Its deception exposed and its initial explanations answered with disbelief, the Reagan Administration has turned to one of its favorite devices, the media blitz, to try to sell its version of what the arms deal with Iran was all about. Its story hasn't improved in the retelling. If anything, the statements by various officials have succeeded only in underscoring the muddleheadedness that underlay the Iran initiative and the high-level disarray that grew from it. Secretary of State George P. Shultz, trying to play the good soldier in his role as chief foreign-policy spokesman, has been hard put to hide his distaste for an action he opposed from the onset. Even those in the White House who were committed fully to the scheme have floundered in trying to make what they did appear intelligible.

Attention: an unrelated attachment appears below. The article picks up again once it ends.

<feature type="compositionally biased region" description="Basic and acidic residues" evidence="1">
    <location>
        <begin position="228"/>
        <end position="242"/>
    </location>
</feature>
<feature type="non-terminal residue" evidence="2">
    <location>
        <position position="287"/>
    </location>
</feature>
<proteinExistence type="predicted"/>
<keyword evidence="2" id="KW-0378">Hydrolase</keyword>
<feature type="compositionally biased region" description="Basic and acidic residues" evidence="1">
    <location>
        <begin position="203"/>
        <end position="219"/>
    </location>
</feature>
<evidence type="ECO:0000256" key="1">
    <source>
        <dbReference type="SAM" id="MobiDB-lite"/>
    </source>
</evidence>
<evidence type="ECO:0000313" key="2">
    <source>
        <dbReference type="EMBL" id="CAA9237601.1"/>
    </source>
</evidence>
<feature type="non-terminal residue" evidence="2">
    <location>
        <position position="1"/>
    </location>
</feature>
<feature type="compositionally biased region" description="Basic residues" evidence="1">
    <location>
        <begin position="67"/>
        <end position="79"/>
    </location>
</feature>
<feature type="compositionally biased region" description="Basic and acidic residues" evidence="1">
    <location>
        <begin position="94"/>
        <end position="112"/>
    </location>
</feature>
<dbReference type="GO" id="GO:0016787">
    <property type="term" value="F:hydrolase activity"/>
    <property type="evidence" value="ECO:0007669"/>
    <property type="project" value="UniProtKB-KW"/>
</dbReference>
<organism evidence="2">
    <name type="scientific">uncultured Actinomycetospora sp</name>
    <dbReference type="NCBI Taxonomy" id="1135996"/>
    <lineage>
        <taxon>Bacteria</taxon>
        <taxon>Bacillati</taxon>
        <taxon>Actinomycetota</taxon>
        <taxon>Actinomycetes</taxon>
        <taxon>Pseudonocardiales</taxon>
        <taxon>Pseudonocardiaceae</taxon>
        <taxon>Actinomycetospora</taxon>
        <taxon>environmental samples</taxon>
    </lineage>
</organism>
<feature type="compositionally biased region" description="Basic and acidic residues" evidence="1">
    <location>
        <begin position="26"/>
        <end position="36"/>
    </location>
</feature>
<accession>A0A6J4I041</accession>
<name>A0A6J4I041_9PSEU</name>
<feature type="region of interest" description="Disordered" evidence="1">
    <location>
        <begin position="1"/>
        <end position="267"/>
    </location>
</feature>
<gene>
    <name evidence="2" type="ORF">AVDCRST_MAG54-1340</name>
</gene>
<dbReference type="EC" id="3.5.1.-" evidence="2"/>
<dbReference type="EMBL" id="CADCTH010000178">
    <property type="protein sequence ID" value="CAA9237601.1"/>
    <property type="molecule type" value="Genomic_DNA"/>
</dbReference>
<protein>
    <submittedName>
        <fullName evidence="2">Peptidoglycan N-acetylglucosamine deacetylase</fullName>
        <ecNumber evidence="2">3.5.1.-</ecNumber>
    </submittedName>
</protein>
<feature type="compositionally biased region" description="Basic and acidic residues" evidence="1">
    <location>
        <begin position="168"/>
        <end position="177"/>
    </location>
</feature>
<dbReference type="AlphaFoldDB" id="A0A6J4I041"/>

It remains shocking, even astounding, that the basic foreign-policy implications of what the Administration got itself involved in went unexamined before the venture was launched and are still not understood after its collapse. No one in the White House seems to have given the least thought to how American credibility would be wounded as soon as it came out that the United States, while vigorously urging others to do one thing about Iran and terrorism, was covertly doing something else entirely itself. No one seems to have cared how America's allies would respond to the revelation of this hypocrisy. No one bothered to ask how friendly Arab regimes would react when they found out that the United States was arming the nation they fear most.